Bright red, pink and white poinsettias add just the right punch of color to your Christmas decor. Poinsettias are native to Mexico, and typically bloom during winter in their tropical climate. Depending on the climate where you live, you can display poinsettias indoors and out, or both.
Inside your home, surround the base of your Christmas tree with a ring of poinsettias. As presents are placed under the tree, move the plants near sunny windows in your home. You can pile poinsettias in entryways, line them on staircases and plop them in large baskets.
Poinsettias like temperatures between 60 and 70 degrees Fahrenheit. When you’re entertaining or taking a family photo on a warm day, fill up the porch with poinsettias, remembering to bring them inside when temperatures drop below 60 degrees Fahrenheit.
Caring for Poinsettias
Poinsettias are easy to care for once you know their needs, says Jennifer Webber, head grower at Rambo Nursery in Dallas, Georgia. Rambo Nursery is an exclusive supplier to The Home Depot. Last year, they shipped more than 221,000 poinsettias to The Home Depot Garden Centers in the Southeast.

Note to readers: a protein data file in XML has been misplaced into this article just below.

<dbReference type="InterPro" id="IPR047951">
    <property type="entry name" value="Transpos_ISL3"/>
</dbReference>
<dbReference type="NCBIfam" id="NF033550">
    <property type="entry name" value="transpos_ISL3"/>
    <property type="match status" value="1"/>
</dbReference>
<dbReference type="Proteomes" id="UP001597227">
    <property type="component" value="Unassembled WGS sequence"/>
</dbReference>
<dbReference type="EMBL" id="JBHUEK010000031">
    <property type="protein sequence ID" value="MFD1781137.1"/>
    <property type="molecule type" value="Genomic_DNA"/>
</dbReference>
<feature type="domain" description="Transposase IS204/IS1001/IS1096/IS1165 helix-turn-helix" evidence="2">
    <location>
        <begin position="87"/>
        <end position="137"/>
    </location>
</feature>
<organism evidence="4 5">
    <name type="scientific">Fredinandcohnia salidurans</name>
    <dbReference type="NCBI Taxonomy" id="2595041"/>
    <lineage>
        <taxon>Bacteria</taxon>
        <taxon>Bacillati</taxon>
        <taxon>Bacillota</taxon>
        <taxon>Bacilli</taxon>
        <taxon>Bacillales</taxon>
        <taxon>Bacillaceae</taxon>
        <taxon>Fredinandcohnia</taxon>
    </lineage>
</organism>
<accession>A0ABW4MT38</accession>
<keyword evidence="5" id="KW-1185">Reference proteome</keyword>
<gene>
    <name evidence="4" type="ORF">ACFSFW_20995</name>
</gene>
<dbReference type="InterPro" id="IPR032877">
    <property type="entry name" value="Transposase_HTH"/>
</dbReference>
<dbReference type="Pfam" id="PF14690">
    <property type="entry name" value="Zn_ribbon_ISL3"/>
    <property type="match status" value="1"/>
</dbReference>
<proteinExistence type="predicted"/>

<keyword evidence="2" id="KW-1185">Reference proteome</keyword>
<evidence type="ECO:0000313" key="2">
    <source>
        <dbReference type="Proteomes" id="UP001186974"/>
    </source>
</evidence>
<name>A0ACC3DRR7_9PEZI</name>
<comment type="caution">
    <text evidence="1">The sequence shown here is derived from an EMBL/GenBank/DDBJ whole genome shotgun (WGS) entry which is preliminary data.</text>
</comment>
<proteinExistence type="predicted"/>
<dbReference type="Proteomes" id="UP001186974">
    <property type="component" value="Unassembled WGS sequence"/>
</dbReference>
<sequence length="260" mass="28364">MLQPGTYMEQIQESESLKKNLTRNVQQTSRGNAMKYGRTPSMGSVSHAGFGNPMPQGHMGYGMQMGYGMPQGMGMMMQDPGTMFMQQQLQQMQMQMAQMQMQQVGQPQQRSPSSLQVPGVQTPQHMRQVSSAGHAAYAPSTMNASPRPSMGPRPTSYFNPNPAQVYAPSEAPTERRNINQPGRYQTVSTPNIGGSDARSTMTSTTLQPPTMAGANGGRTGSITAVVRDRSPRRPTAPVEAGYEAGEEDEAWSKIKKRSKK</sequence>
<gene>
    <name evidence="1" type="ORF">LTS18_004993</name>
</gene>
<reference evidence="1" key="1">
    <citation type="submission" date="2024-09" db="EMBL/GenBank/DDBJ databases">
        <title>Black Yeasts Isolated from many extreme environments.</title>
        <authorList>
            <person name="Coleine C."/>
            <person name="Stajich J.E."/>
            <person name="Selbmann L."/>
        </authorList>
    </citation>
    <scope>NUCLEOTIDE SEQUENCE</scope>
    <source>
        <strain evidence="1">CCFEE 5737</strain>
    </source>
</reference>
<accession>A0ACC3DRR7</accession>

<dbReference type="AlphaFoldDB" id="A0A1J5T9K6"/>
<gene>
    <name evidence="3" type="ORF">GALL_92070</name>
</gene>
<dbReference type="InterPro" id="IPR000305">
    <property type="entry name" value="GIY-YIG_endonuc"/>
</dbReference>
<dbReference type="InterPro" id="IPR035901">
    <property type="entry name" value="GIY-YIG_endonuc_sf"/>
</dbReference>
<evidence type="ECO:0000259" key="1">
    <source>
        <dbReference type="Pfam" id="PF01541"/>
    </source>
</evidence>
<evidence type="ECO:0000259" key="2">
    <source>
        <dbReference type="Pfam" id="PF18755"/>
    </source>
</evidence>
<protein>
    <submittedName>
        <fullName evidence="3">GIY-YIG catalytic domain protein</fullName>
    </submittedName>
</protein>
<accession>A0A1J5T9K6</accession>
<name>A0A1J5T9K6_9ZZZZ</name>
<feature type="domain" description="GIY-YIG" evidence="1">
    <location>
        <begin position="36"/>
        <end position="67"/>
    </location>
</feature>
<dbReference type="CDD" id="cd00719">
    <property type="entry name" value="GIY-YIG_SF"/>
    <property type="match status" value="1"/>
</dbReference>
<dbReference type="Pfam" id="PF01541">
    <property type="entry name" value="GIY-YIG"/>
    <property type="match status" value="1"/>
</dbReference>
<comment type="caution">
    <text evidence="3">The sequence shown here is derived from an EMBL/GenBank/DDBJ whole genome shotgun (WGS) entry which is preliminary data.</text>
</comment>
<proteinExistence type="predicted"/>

Here are Jennifer’s tips for success with poinsettias:
- Treat poinsettias just like houseplants. Put them in a sunny spot in your home, preferably near a window.
- Water once a week when the soil is dry to the touch or the pot is lightweight. Avoid over-watering; excessive amounts of water will cause root diseases resulting in leaf drop or may even kill the plant.
- The easiest method of watering poinsettias requires ice cubes and knowing the size of the pot your plant is in. A 6-inch requires six ice cubes every three to five days. An 8-inch pot requires eight ice cubes every three to five days, and so on. If your poinsettia gets a lot of sun, water more frequently.
Poinsettias are lovely flowers, but the pretty parts that we think of as the bloom are really bracts. The colorful bracts are leaves, and the poinsettia flower is the smaller green or yellow flower in the center of the bracts.
After the holidays, you can treat poinsettias the same as annuals in most areas of the country. Once they start dropping leaves and looking unkempt, add them to the compost pile and recycle the containers. If you live in an area where they are grown outdoors as ornamentals, then plant in a partly shaded area.
More Holiday Plants:
- 3 Festive Houseplants that are Not Poinsettias
- Bulbs will Brighten Your Holiday with Christmas Color
Special thanks to Rambo Nursery for providing assistance with this story.
Photography by Laura Mercer.